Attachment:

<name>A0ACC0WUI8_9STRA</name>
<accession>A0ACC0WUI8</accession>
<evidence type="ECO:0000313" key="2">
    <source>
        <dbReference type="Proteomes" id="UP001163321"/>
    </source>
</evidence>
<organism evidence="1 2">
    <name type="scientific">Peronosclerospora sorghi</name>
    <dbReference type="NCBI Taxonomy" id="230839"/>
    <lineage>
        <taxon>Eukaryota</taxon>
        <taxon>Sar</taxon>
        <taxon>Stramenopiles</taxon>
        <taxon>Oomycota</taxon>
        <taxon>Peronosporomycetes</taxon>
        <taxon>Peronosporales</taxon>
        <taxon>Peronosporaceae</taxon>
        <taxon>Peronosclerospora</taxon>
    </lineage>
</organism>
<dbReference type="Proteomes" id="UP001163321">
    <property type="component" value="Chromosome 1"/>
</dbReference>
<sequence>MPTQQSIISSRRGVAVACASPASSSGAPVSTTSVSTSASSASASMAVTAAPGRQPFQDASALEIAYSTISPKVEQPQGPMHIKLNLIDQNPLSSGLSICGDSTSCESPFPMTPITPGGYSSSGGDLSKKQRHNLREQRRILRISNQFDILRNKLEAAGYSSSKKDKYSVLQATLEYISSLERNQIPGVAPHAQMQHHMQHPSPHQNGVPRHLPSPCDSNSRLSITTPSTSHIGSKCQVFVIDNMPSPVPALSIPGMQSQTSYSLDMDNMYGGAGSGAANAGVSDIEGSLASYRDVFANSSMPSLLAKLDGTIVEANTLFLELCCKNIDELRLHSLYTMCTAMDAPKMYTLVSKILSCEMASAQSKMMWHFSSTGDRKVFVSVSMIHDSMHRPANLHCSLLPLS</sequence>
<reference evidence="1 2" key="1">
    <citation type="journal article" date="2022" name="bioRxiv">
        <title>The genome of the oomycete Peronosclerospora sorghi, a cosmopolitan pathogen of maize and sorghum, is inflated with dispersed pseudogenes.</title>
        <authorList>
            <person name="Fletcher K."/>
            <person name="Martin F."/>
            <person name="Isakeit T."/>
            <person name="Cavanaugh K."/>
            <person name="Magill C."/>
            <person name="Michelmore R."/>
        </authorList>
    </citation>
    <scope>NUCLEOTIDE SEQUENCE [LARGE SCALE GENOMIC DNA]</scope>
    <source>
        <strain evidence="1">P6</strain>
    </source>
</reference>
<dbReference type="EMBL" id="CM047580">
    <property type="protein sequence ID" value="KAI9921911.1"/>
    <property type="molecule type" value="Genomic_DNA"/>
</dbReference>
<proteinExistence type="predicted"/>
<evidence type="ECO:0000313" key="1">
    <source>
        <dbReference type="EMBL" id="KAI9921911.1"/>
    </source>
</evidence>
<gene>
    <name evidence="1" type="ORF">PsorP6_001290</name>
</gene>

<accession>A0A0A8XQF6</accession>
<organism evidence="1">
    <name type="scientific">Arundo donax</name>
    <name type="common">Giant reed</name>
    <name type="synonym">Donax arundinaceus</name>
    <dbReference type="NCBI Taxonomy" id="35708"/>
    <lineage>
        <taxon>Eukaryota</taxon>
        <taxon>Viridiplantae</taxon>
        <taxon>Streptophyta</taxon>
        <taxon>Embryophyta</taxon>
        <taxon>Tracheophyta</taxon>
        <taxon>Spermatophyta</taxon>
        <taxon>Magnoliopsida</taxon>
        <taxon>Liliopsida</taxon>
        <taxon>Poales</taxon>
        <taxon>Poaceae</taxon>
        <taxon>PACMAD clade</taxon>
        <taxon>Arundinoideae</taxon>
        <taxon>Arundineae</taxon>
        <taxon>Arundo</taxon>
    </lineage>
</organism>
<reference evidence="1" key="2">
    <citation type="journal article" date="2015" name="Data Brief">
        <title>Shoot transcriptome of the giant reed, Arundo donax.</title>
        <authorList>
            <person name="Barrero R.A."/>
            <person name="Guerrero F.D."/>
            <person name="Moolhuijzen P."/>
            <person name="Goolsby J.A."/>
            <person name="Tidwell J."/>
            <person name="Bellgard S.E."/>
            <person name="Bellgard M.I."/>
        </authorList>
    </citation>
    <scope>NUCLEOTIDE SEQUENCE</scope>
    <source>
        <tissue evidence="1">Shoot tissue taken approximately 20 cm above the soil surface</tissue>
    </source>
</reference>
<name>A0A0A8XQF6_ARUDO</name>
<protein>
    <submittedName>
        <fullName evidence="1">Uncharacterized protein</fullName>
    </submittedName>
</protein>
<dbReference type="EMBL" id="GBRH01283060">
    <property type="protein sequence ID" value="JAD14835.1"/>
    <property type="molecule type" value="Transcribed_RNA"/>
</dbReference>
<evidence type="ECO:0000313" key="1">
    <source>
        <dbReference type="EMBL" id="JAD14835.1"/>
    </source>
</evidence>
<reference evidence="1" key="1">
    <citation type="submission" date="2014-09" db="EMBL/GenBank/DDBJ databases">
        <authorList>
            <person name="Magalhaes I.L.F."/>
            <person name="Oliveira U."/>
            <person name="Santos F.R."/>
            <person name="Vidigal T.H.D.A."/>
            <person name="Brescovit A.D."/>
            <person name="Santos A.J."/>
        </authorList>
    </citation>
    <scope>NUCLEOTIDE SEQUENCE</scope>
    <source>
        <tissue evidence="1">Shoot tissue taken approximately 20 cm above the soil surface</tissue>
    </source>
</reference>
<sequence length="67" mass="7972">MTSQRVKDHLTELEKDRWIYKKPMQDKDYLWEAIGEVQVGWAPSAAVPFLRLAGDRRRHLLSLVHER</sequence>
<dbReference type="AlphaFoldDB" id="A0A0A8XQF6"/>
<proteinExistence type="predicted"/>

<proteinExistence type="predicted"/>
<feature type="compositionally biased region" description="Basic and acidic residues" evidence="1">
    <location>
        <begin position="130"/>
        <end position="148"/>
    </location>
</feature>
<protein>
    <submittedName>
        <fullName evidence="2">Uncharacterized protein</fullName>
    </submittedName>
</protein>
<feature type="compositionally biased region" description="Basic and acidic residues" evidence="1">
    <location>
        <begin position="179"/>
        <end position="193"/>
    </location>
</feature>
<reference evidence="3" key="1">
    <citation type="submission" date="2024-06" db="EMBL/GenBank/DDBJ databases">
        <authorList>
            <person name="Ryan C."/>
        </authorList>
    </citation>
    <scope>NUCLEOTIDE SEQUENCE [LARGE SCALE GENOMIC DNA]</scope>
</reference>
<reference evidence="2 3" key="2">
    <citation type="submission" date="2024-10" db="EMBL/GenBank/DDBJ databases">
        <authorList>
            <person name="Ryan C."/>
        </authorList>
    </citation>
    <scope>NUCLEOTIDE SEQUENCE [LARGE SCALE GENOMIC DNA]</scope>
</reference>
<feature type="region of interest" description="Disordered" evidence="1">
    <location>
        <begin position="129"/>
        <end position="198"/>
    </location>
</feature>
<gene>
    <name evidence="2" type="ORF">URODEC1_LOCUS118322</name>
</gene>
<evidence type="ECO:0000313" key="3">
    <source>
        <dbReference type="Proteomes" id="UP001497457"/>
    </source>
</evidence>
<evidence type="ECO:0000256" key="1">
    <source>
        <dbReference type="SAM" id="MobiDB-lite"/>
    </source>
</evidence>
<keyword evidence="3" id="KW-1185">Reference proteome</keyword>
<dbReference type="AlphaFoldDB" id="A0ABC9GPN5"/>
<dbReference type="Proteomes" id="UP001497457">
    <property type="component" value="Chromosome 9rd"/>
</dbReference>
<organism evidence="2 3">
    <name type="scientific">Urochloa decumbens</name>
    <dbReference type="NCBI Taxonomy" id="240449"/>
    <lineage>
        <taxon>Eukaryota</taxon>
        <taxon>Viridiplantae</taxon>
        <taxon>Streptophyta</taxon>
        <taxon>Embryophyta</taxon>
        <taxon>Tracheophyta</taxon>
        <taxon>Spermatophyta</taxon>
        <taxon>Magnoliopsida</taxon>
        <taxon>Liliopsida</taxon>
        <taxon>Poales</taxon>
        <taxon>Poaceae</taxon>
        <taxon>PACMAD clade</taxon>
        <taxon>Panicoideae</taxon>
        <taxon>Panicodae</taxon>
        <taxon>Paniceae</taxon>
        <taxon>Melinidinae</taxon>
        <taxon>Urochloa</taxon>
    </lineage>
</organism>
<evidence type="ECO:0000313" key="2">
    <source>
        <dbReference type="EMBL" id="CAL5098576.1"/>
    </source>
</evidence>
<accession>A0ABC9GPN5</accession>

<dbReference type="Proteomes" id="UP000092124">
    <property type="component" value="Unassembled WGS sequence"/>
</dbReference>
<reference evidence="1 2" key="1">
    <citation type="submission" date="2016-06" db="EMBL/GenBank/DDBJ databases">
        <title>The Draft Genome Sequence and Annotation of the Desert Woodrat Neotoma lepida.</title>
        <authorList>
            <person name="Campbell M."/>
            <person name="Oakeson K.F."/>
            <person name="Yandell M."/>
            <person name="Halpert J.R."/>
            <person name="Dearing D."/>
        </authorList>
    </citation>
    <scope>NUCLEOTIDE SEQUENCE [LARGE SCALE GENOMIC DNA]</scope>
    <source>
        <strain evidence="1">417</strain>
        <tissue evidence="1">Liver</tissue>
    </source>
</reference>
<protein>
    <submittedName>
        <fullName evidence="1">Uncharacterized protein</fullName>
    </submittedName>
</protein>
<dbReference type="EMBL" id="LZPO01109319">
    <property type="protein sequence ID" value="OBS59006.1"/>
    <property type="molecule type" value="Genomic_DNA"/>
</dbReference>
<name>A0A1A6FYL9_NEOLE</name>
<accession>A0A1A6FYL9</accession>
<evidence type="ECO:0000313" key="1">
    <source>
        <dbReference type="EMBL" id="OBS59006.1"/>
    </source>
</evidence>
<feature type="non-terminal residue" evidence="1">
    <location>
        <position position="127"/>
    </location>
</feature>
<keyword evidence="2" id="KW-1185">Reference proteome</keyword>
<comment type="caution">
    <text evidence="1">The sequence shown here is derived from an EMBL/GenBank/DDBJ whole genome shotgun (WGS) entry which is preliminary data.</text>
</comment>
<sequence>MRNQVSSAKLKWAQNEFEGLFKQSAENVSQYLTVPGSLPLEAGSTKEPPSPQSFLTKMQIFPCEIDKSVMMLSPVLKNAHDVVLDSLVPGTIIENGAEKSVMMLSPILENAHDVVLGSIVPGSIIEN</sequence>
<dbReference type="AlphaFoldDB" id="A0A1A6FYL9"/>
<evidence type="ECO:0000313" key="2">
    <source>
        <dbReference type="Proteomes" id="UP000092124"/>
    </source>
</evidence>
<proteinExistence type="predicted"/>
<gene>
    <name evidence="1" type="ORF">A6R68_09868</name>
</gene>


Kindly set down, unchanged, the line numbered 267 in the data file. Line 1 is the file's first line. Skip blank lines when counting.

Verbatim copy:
    </source>